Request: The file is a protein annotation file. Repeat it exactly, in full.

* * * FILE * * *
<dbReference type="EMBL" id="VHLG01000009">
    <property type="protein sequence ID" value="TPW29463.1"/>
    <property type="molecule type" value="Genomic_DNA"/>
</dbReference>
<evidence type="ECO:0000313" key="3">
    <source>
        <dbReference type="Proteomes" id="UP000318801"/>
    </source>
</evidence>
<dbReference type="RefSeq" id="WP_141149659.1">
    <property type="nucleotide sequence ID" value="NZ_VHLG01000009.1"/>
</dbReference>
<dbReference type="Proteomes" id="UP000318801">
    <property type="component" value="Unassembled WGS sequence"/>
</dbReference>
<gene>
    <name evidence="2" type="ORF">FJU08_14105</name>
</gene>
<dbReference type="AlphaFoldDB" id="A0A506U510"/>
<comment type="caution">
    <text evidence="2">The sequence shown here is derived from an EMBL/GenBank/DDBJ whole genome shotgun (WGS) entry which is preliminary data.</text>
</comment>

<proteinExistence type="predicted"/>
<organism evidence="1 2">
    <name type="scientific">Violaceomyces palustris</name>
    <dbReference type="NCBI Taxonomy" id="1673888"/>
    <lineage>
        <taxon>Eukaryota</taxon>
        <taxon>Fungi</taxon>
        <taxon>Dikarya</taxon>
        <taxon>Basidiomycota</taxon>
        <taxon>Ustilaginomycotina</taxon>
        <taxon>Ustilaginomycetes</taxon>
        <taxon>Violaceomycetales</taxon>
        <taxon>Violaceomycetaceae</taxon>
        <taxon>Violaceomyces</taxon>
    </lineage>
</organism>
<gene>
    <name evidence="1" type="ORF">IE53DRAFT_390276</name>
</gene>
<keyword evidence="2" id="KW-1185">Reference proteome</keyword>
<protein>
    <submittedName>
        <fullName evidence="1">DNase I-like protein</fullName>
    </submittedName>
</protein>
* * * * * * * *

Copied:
<dbReference type="EMBL" id="VHLG01000009">
    <property type="protein sequence ID" value="TPW29463.1"/>
    <property type="molecule type" value="Genomic_DNA"/>
</dbReference>
<evidence type="ECO:0000313" key="3">
    <source>
        <dbReference type="Proteomes" id="UP000318801"/>
    </source>
</evidence>
<dbReference type="RefSeq" id="WP_141149659.1">
    <property type="nucleotide sequence ID" value="NZ_VHLG01000009.1"/>
</dbReference>
<dbReference type="Proteomes" id="UP000318801">
    <property type="component" value="Unassembled WGS sequence"/>
</dbReference>
<gene>
    <name evidence="2" type="ORF">FJU08_14105</name>
</gene>
<dbReference type="AlphaFoldDB" id="A0A506U510"/>
<comment type="caution">
    <text evidence="2">The sequence shown here is derived from an EMBL/GenBank/DDBJ whole genome shotgun (WGS) entry which is preliminary data.</text>
</comment>

<proteinExistence type="predicted"/>
<organism evidence="1 2">
    <name type="scientific">Violaceomyces palustris</name>
    <dbReference type="NCBI Taxonomy" id="1673888"/>
    <lineage>
        <taxon>Eukaryota</taxon>
        <taxon>Fungi</taxon>
        <taxon>Dikarya</taxon>
        <taxon>Basidiomycota</taxon>
        <taxon>Ustilaginomycotina</taxon>
        <taxon>Ustilaginomycetes</taxon>
        <taxon>Violaceomycetales</taxon>
        <taxon>Violaceomycetaceae</taxon>
        <taxon>Violaceomyces</taxon>
    </lineage>
</organism>
<gene>
    <name evidence="1" type="ORF">IE53DRAFT_390276</name>
</gene>
<keyword evidence="2" id="KW-1185">Reference proteome</keyword>
<protein>
    <submittedName>
        <fullName evidence="1">DNase I-like protein</fullName>
    </submittedName>
</protein>